Hello,

We noticed you're browsing in private or incognito mode.

To continue reading this article, please exit incognito mode or log in.

Not an Insider? Subscribe now for unlimited access to online articles.

A View from Kristina Grifantini

A Microbot Shows off its Soccer Skills

A machine no bigger than a fruit fly’s eye successfully scores a goal.

  • November 24, 2009

Tiny “robots” that could perhaps someday help doctors examine organs, deliver drugs directly, or even perform microsurgery. But first researchers need to find reliable and accurate ways to control microscopic devices, which of course have little room for onboard power, sensors or propulsion.

courtesy of ETH Zurich

Scientists have previously used methods including magnetic and electrostatic forces, and attaching live bacteria. In the latest issue of the International Journal of Robotics Research, researchers from ETH Zurich demonstrate particularly deft control of a microbot, dubbed MagMite.

MagMite, pictured above, is 300 micrometers by 300 micrometers (with a thickness of 70 micrometers). It consists of two magnetized components, connected by a tiny spring. In the presence of a magnetic field, the two pieces try to bend toward each other, storing that tension in the connecting spring. By turning the magnetic field on and off very quickly, the researchers can use the loaded spring to propel the microbot forward, and by changing the direction of the magnetic field the microbot will turn.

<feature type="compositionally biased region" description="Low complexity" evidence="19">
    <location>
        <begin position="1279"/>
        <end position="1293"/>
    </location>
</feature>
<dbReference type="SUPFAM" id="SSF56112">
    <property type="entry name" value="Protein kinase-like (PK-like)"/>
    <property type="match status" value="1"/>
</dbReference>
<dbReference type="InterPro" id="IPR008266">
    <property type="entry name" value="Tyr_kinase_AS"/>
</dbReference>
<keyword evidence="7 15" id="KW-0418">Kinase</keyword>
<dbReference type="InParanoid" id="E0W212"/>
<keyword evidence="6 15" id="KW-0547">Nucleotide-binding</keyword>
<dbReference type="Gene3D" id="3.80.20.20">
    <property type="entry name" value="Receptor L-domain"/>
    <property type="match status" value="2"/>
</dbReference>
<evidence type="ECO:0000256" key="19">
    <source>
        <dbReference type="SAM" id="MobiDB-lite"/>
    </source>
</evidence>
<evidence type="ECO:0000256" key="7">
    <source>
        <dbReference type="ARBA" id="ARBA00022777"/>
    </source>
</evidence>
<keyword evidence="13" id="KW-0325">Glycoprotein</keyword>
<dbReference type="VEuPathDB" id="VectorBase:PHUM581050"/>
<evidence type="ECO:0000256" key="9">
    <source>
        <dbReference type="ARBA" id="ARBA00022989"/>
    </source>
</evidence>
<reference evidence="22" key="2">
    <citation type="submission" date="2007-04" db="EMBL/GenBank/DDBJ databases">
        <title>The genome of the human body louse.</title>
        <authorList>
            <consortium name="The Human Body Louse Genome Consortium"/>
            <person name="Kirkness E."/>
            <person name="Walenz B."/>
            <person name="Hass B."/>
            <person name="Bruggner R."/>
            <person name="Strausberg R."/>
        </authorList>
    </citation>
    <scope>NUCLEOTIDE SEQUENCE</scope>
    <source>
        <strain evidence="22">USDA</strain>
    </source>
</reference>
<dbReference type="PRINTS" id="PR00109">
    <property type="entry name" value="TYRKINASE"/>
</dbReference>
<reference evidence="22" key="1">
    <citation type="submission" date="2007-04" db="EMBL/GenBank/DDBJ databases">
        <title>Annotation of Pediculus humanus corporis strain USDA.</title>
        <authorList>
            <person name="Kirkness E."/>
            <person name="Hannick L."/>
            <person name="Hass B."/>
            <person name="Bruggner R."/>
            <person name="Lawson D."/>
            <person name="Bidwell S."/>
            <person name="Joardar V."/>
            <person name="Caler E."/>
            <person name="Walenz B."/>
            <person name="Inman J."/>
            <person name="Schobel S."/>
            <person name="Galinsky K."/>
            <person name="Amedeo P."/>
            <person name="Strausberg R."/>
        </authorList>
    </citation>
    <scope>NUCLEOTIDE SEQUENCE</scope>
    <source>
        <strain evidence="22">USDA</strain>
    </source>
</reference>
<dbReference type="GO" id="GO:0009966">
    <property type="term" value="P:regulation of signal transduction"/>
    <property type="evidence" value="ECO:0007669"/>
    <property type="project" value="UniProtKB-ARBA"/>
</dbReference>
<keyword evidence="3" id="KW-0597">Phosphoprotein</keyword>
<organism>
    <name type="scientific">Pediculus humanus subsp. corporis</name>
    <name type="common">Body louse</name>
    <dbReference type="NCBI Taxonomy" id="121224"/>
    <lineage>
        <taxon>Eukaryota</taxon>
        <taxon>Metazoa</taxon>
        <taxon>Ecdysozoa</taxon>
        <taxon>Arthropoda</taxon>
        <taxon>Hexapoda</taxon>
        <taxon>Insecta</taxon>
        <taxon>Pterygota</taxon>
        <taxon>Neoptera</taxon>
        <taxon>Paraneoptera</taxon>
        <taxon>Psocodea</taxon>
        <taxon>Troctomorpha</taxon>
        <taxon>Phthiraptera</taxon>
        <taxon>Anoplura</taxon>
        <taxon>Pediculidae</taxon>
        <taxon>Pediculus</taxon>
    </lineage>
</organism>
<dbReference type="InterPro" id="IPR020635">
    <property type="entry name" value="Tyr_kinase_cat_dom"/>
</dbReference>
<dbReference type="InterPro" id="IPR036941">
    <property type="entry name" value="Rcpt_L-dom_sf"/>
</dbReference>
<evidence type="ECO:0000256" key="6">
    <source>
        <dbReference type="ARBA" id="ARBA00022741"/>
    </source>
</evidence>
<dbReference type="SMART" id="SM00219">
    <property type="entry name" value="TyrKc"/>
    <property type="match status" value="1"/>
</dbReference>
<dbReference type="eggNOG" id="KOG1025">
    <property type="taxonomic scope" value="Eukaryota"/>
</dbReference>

In the video below, MagMite wins the 2009 Nanogram RoboCup competition by autonomously pushing a tiny particle into a target while avoiding obstacles. Frutiger says the control method could also be useful in a lab setting for manipulating tiny biological matter. Currently, the MagMite only works in two dimensions.

Discover how robotics is driving the future of work at EmTech Next!

Find more information and register
More from Intelligent Machines

Artificial intelligence and robots are transforming how we work and live.

Want more award-winning journalism? Subscribe to Insider Basic.
  • Insider Basic {! insider.prices.basic !}*

    {! insider.display.menuOptionsLabel !}

    Six issues of our award winning print magazine, unlimited online access plus The Download with the top tech stories delivered daily to your inbox.

    See details+

    Print Magazine (6 bi-monthly issues)

    Unlimited online access including all articles, multimedia, and more

    The Download newsletter with top tech stories delivered daily to your inbox

/3
You've read of three free articles this month. for unlimited online access. You've read of three free articles this month. for unlimited online access. This is your last free article this month. for unlimited online access. You've read all your free articles this month. for unlimited online access. You've read of three free articles this month. for more, or for unlimited online access. for two more free articles, or for unlimited online access.